The ballad tells how one noble lady, at the request of her lover, persuaded her devoted servant to kill her husband, attacking him by surprise in the middle of the field. The servant carries out the assignment, the beautiful lady praises him and rewards him generously. But when she rides on her gray horse across the field where the murder was committed, then suddenly the white lilies growing there begin to nod their heads threateningly. Fear and remorse take possession of her, day and night she finds no more peace and goes to the monastery.
On the lilies, expressing the atonement of sins, there are always some words written in gold letters. Such words, for example, are spoken of in medieval songs about the robber knights Schutenzam and Lindenschmitt, caught and executed by the Nuremberg people, as well as in the song about Count Friedrich, who killed his bride with a sword that accidentally fell from his scabbard. The girl's desperate father kills him, and the song ends with the words: “Three days passed, and three lilies grew on his grave, on which it was written that the Lord had received him to Himself,“to His holy abodes”.
Finally, the lily serves as a kind of greeting from the deceased to the creatures dear to him who remained on earth, as a result of which there is even a belief that this flower is planted on the grave by the spirit of the deceased.
Let's also say that some Caucasian lilies can turn yellow and red under the influence of rain, and therefore Caucasian girls use them for fortune telling.
Having chosen a lily bud, they open it after the rain, and if it turns out to be yellow inside, then their betrothed is not faithful, and if red, then he still loves.
This belief was based on a very interesting legend that arose back in the 11th century.
Once, says this legend, one horseman, returning from a raid, brought with him a young man, the son of a comrade who died during the battle, and adopted him.
The young man, settling in the house of his second father, met his daughter, the beautiful Tamara, and fell in love with her. She answered him in kind, and the young people decided to get married.
But then it turned out that the father had already married his daughter to another.
Then the young man invites her to run with him, but the girl, obedient to the will of her father, does not agree to this and promises only to pray for God's help. She is sure that everything will be all right, if she only has to go to the holy hermit who lives in the mountains and ask him about it.
And so, having gathered several servants and relatives, Tamara goes to the hermit in the mountains. The escorts remain outside, while she enters his cell. At this time, a terrible thunderstorm breaks out. The rain pours from the bucket, the lightning sparkles, the thunder continues to thunder. The beauty's retinue barely manages to hide in a nearby cave.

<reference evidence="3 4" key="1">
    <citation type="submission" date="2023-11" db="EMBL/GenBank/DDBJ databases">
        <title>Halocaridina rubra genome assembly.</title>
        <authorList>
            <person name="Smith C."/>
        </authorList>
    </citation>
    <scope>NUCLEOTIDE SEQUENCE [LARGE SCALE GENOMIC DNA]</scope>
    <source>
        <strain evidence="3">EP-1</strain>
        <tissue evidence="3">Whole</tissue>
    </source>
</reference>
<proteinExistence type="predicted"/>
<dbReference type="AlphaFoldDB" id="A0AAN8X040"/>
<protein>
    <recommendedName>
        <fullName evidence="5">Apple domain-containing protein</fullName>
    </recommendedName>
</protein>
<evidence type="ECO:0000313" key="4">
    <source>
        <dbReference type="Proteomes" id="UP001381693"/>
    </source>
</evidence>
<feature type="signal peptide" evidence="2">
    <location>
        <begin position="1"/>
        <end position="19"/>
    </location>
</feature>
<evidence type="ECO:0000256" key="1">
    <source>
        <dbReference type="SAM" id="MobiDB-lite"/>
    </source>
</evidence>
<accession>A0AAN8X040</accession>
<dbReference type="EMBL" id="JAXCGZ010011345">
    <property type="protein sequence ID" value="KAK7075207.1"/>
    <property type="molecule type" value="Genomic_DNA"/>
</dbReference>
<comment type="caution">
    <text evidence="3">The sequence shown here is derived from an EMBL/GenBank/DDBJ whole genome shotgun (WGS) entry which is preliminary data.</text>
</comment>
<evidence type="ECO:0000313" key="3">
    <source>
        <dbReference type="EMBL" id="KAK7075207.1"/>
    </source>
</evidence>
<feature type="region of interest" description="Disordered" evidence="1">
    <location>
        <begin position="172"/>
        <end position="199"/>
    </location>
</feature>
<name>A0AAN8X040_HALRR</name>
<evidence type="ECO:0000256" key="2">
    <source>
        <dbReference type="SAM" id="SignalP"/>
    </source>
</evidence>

The thunderstorm passes, the retinue waits for an hour, then another, evening comes, but Tamara is still gone.
Then the relatives go to the monk and ask: what's wrong with Tamara, why doesn't she appear? The hermit answers them: “The Lord has heard our prayer. Tamara no longer languishes in soul, no longer suffers. Look here! " The attendants, following the monk's sign, look and see in his garden a lily of such beauty that they have never seen. Her wonderful smell reaches them like heavenly incense.
Doubt takes possession of them. They do not want to believe in a miracle: they drag the hermit out of his cell, search the entire dwelling, the entire garden, and, having come to indescribable anger, attack him and kill him.
Not content with such revenge, they burn everything that can burn, destroy the house, smash the images of saints, break old trees, destroy his entire library - in a word, when they finally come to Tamara's father to report her mysterious disappearance, then on in the place where the cell was, amid the conflagration and destruction there is only one lily.
Having learned about the death of his dear unforgettable daughter, the father dies, but the young man hurries to the flower and, stopping in front of him, asks: "Is it true that it is you, Tamara?" And suddenly there is a quiet whisper, as if from a breeze: "Yes, it's me."
© Stan Shebs
In despair, the young man leans towards her, and large tears fall to the ground near the lily. And he sees how the petals of a white lily begin to turn yellow, as if from jealousy, and when drops of tears fall on the flower, the petals turn red, as if from joy.
He understands that this is his dear Tamara, that she likes his tears, that she longs to drink them.
And he pours them, pours endlessly, so that by nightfall the Lord, having taken pity on him, turns him into a rain cloud so that he can refresh his lily-Tamara with raindrops as often as possible, as with his love.